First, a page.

For many of us, making presentations has become an integral part of the job profile — be it to clients, colleagues or managers. And just as a book is often judged by its cover, we are, more often than not, judged by how we say things.Presentations, these days, involve more than simply running a series of PowerPoint slides. This week, we look at three tools that can help you wow your audience.
1. Slides [www.slides.com]
It gives you a layout very similar to a graphic editor but lets you build your own presentations. You can upload your own images and use transition styles very similar to PowerPoint, and add slides in multiple directions so you can show them depending on the preference of your audiences. You can also add complex web code that will let you access a database or a separate app.
It is just what a techie would want, thanks to its open-ended interface.
You cannot search for web images or insert a video with a single click but if your presentation relies on live data coming from another database, the web page with a video can be embedded. The app is available for free and makes all your presentations public. There are also paid plans, starting at Rs 4,320 per annum ($72). Slides can be cur rently accessed via a browser and you can export a presentation only in the paid plan.
2. Haiku Deck [www.haikudeck.com]
You can download this iPad application absolutely free of cost or sign up for a free account using your web browser. There are six different presentation templates -- choose one, and you can add or craft your slides. Adding pictures is even simpler. You can either upload a picture of your choice or use a built-in search function to get images from across the web that can be used in your presentations. Lay out the text, make graphs, add your slide notes and you are good to go. The app allows you to use large font sizes. What you cannot do is add videos to your slides.
In case you have the iPhone and want to control a presentation running off your iPad, the app lets you do the same as well. Do not have the iPad or don’t want to hook it up? You can share your presentation on social media sites, email the link to your colleagues, or even download it as a PPT or a PDF File, using the Haiku Deck.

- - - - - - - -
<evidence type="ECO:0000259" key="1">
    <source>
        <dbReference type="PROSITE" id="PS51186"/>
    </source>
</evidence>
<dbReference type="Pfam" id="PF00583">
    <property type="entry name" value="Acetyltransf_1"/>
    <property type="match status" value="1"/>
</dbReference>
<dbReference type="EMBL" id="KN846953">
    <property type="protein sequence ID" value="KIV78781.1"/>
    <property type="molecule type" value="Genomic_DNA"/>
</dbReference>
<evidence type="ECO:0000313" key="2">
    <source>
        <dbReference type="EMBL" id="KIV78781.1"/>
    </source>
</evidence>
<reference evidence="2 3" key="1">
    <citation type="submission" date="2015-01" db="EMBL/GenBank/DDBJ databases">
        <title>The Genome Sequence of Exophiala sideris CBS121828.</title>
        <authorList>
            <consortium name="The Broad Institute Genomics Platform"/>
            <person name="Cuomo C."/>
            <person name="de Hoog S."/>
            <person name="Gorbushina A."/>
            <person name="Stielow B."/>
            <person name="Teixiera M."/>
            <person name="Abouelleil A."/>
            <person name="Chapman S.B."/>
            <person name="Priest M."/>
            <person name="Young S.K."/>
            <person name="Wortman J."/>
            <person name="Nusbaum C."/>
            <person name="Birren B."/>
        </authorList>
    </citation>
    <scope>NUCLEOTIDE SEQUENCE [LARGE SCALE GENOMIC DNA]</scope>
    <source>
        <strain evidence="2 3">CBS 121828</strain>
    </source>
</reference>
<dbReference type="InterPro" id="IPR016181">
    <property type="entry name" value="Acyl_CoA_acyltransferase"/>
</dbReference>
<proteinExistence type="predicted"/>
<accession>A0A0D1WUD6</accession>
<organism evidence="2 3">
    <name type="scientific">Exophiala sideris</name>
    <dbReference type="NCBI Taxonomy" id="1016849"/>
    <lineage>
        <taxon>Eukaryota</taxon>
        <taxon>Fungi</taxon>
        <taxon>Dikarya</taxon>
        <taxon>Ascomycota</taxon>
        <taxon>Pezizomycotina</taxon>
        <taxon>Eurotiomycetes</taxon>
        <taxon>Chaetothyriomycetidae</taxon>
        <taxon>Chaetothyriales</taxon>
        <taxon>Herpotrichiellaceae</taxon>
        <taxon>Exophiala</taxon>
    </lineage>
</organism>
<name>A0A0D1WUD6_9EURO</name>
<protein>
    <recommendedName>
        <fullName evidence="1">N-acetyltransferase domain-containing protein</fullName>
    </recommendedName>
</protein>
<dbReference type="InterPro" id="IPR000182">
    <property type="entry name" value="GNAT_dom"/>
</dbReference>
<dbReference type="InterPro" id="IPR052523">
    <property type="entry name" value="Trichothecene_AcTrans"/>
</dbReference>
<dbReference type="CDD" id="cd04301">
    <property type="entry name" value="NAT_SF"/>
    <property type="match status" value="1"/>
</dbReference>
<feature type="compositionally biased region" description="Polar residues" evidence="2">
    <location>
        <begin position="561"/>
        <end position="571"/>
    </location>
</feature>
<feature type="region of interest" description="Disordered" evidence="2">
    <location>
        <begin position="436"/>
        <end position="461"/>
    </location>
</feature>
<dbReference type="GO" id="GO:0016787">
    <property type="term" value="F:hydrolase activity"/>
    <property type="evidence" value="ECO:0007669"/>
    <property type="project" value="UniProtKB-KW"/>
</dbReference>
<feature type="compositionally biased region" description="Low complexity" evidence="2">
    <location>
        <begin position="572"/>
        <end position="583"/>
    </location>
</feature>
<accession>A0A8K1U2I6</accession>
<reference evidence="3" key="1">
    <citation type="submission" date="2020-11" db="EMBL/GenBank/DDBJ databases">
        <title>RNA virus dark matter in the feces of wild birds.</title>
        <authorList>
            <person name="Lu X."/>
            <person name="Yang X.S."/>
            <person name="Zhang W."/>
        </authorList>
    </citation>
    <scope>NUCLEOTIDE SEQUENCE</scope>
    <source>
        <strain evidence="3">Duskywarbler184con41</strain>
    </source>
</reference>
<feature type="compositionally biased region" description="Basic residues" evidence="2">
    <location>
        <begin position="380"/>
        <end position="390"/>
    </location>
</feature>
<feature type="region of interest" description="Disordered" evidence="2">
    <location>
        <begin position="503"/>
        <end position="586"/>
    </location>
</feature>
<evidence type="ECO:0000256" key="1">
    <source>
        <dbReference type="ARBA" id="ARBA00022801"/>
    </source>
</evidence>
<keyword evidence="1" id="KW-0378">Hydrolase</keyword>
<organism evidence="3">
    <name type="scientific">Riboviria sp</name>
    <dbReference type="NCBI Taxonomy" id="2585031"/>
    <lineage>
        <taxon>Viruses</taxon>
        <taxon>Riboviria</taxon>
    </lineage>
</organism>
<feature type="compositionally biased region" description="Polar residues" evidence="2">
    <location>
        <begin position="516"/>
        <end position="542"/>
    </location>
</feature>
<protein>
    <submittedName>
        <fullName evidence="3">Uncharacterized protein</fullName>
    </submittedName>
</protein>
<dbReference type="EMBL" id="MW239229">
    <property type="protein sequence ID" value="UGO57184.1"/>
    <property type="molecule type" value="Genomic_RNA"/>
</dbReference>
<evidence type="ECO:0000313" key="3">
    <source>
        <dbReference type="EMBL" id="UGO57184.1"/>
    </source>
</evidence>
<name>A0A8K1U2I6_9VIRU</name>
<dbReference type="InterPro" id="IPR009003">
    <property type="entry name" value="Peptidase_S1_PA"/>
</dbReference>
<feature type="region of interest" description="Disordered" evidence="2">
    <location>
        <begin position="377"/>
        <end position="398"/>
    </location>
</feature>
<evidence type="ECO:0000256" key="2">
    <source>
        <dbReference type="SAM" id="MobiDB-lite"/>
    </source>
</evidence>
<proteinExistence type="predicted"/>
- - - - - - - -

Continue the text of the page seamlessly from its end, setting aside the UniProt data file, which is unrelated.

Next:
The presentations are stored on the cloud at the Haiku Deck server, which enables you to build your presentation from various devices.
3. Prezi [www.prezi.com]
This is also available for iPhones, iPads and the Web and your presentations are stored on the cloud. This does a little more than Haiku Deck. Once you have set up your account, you have to choose between the "free" account where all your presentations are available for the public and a "basic" account that is free for the first 30 days. It then costs Rs 3,540 per annum ($59.40) for the basic to Rs 9,540 ($159) for the "pro" version. There are even more versions for large teams, which also lets you make your presentations private.
Once the account is set-up you can choose from various templates or start with a blank presentation.
Prezi also works in a zoom in, zoom out way. Each of your slides is a circle that is connected to the central point. When you share an idea and start presenting, it comes up in a unique way on the screen. You can search for images from the web or upload your own, and add videos, sounds, music, as well as other symbols and arrows to design your presentation.
In fact, the video actually comes in as a link to a YouTube video, and your presentation is always served from the cloud. Prezi files can be downloaded as PDFs and you can also share the link of your presentation on social media.
Verdict: The Microsoft PowerPoint on a Windows PC and the Apple Keynote on a Mac and iPad are still the big daddies of presentation-making. There is also Google Docs that one can use, but there’s no harm to add some bit of colour to your presentation. So the next time you are looking to do something unconventional, use one of these tools to liven up your work.